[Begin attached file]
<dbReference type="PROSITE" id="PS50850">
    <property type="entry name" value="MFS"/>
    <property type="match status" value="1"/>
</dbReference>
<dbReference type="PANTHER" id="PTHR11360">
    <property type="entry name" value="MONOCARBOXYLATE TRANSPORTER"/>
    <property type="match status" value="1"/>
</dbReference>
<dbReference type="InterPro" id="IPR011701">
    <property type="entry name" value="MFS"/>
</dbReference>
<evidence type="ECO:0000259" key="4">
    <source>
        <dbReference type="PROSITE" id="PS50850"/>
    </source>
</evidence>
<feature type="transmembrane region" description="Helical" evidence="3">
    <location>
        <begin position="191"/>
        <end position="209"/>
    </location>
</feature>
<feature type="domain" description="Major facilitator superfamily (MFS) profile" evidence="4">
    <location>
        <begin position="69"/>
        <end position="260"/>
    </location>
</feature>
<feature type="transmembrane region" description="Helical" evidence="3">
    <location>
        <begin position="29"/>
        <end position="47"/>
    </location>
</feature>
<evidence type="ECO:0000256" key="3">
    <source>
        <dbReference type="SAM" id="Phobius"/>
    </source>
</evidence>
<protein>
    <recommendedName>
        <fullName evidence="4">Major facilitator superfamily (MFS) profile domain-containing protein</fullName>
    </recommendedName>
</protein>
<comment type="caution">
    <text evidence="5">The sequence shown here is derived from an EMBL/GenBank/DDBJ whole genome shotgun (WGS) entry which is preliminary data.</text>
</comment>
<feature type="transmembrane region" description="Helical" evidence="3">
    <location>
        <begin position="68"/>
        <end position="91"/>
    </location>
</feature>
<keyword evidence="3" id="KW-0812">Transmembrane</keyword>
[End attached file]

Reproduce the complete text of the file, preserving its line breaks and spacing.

<dbReference type="PROSITE" id="PS50850">
    <property type="entry name" value="MFS"/>
    <property type="match status" value="1"/>
</dbReference>
<dbReference type="PANTHER" id="PTHR11360">
    <property type="entry name" value="MONOCARBOXYLATE TRANSPORTER"/>
    <property type="match status" value="1"/>
</dbReference>
<dbReference type="InterPro" id="IPR011701">
    <property type="entry name" value="MFS"/>
</dbReference>
<evidence type="ECO:0000259" key="4">
    <source>
        <dbReference type="PROSITE" id="PS50850"/>
    </source>
</evidence>
<feature type="transmembrane region" description="Helical" evidence="3">
    <location>
        <begin position="191"/>
        <end position="209"/>
    </location>
</feature>
<feature type="domain" description="Major facilitator superfamily (MFS) profile" evidence="4">
    <location>
        <begin position="69"/>
        <end position="260"/>
    </location>
</feature>
<feature type="transmembrane region" description="Helical" evidence="3">
    <location>
        <begin position="29"/>
        <end position="47"/>
    </location>
</feature>
<evidence type="ECO:0000256" key="3">
    <source>
        <dbReference type="SAM" id="Phobius"/>
    </source>
</evidence>
<protein>
    <recommendedName>
        <fullName evidence="4">Major facilitator superfamily (MFS) profile domain-containing protein</fullName>
    </recommendedName>
</protein>
<comment type="caution">
    <text evidence="5">The sequence shown here is derived from an EMBL/GenBank/DDBJ whole genome shotgun (WGS) entry which is preliminary data.</text>
</comment>
<feature type="transmembrane region" description="Helical" evidence="3">
    <location>
        <begin position="68"/>
        <end position="91"/>
    </location>
</feature>
<keyword evidence="3" id="KW-0812">Transmembrane</keyword>